“Do you have any questions for me?”

This question ends just about every single job interview, and if you’re not prepared for it, you’re missing a huge opportunity. Yes, this question is a chance to turn the tides on your interviewer and assess the company for fit. But beyond that, not asking questions signals a lack of interest in the role -- which might get you eliminated. Moreover, good questions might give you a leg up on other candidates -- which means you should prep for this, because it’s the only part of the interview you can be guaranteed is coming.

How do you do this especially well?

The best questions are tailored to the opportunity and reveal that you’ve done some homework on the company, are at least partially aware of what you’re getting yourself into, and are genuinely invested in determining whether there’s alignment between your career arc and the job for which you’re interviewing.

You’re likely only going to have time for three questions. So a good way to break them down is to ask one question that relates to culture fit, one question that relates specifically to the role for which you’re being considered, and one question that relates to the company and its place in the market or future.

Let’s examine some good examples of each type of question.

Questions about culture fit:

What is your favorite part of working for [company]?

Would you encourage friends to apply for jobs here? Why?

What are your favorite company traditions?

What are the best unique aspects of [company]?

Do employees here spend time together doing something other than work? What is it?

Is there an underlying personality trait that unites this team or the employees at this company?

Don’t discount asking specific questions about culture, either, whether they’re about a unique characteristic you dug up in your research, or a type of environment you particularly covet. For example, if you’re applying for a sales job, you might ask if the sales team skews toward being collaborative or competitive with one another. If you’re after a marketing position, you might ask whether creativity or data is more inspiring to the team.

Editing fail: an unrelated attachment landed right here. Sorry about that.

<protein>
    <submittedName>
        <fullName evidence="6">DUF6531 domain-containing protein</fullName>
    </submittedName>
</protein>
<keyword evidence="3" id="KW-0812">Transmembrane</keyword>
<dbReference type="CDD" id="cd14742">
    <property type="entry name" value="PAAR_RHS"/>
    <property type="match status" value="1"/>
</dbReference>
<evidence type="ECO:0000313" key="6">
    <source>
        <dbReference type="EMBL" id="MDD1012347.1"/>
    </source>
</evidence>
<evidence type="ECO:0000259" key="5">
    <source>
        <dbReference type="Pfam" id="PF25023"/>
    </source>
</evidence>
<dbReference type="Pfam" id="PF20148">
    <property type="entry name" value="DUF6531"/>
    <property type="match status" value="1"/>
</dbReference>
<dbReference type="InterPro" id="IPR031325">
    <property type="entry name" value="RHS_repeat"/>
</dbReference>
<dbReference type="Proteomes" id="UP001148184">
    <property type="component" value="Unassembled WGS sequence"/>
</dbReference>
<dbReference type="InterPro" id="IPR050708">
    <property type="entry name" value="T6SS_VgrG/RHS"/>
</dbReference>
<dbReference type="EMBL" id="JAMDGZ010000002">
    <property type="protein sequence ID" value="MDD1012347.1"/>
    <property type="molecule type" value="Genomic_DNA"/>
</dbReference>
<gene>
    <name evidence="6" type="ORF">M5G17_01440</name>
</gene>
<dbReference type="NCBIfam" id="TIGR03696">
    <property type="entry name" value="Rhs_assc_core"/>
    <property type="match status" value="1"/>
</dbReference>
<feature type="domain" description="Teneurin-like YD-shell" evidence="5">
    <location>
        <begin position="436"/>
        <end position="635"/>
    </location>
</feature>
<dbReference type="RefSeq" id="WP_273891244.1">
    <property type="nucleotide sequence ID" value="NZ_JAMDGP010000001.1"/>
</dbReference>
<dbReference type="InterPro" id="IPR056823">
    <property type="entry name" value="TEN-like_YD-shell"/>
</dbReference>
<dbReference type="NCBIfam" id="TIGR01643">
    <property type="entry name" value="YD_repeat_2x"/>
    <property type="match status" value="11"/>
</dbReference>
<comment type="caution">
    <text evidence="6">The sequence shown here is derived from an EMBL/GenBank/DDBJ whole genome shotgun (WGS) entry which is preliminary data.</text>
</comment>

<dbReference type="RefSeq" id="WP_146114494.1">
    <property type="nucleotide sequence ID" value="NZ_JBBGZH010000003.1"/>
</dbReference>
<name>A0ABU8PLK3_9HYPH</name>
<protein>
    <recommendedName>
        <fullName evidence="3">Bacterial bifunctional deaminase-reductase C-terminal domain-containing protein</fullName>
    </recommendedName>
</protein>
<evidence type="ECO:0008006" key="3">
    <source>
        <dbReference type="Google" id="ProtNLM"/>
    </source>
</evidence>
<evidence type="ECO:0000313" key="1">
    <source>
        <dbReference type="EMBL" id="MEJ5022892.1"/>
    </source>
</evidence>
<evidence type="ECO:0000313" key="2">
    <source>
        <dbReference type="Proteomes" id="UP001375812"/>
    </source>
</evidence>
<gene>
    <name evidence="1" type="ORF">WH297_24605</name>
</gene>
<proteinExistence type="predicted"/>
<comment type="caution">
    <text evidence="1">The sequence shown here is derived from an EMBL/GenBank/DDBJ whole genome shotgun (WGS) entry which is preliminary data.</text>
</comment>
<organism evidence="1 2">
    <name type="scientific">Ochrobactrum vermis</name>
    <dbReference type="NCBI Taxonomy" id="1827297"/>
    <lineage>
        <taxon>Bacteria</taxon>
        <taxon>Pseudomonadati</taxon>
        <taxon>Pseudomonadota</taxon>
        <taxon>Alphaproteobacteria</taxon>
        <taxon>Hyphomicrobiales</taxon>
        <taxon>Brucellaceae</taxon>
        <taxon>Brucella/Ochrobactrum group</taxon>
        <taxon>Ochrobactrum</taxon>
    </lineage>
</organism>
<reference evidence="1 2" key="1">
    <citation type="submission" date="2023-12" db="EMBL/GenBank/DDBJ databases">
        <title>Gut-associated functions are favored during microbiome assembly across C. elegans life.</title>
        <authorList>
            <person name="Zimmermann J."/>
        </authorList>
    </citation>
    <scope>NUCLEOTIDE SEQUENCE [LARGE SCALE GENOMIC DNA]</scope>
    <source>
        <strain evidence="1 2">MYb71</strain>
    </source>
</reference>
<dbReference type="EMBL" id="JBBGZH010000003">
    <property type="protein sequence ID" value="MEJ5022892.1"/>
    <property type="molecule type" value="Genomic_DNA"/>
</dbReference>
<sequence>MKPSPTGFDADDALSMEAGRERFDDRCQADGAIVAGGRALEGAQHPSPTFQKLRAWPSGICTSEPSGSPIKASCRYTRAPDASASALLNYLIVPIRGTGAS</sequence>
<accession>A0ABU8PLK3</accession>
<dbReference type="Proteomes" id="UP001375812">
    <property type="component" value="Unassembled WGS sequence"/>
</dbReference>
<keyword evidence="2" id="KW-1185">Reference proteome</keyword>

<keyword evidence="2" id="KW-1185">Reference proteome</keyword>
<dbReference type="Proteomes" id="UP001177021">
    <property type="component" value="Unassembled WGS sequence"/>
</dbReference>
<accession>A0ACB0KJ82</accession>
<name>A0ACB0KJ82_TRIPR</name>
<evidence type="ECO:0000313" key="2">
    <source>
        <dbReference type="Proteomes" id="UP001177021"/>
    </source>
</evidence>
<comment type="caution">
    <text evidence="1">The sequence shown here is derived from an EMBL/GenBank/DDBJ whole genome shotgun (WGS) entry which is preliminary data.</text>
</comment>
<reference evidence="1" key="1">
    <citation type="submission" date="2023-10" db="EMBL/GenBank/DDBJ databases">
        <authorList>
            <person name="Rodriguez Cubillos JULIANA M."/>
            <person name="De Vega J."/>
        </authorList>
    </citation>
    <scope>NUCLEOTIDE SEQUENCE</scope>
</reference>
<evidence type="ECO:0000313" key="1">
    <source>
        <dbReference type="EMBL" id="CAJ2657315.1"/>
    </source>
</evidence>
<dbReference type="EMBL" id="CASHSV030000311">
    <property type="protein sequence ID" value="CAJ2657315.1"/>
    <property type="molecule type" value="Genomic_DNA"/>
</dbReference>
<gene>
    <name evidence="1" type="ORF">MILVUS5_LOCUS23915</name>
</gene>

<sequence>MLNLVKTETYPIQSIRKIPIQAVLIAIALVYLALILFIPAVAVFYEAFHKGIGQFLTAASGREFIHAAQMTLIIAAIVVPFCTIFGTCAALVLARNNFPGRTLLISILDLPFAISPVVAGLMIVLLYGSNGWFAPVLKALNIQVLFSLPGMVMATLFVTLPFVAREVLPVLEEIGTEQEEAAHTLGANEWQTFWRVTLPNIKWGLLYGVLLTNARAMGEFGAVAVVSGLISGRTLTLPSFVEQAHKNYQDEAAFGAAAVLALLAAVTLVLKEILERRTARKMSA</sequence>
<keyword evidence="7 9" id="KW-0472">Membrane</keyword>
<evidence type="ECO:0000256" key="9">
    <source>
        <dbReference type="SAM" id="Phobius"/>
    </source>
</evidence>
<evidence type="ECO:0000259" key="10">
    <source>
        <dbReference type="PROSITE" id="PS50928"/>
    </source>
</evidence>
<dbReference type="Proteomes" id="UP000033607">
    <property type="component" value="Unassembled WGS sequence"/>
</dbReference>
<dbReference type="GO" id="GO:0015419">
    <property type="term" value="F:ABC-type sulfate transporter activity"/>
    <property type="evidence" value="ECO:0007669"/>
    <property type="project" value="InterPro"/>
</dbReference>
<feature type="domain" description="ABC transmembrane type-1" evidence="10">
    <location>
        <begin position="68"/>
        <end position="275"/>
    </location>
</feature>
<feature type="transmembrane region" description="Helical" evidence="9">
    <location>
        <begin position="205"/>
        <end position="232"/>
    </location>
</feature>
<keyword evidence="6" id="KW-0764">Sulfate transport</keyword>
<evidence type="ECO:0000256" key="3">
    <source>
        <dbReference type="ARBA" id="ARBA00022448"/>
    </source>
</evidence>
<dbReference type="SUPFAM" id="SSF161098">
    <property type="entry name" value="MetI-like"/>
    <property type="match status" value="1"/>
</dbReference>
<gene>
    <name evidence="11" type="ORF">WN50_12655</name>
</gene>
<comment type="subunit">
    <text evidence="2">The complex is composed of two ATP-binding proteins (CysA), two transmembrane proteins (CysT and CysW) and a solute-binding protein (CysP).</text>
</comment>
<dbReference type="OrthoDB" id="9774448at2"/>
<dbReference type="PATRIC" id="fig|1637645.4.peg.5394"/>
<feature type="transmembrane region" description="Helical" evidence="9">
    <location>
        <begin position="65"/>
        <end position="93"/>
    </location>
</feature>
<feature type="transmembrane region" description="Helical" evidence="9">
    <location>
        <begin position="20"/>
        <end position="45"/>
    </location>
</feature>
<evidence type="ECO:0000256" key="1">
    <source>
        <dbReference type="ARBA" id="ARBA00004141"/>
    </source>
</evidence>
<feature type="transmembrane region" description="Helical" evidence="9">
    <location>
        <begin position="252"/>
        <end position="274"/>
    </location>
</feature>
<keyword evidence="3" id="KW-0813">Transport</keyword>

Questions about your role:

What do you expect a person in this position to accomplish in the first three months here?

What would people in this role say is the biggest challenge to their success?

What does truly stellar performance in this role look like?

Here again is your opportunity to dig into the specifics of the job, so read the description thoroughly and prepare to dig in to specific aspects.

Questions about the company:

What will this company look like in five years?

What’s the biggest challenge this company is currently tackling?

What are the company’s current key goals, and how does my department or role support those goals?

How does the company differentiate itself from competitors? Who do you consider to be the key competitors?

Who are the customers? How does this department or role serve those customers?

Don’t be afraid to frame these questions with some context that shows you’ve done some homework. You might point out competitors before asking who the biggest are, for instance.

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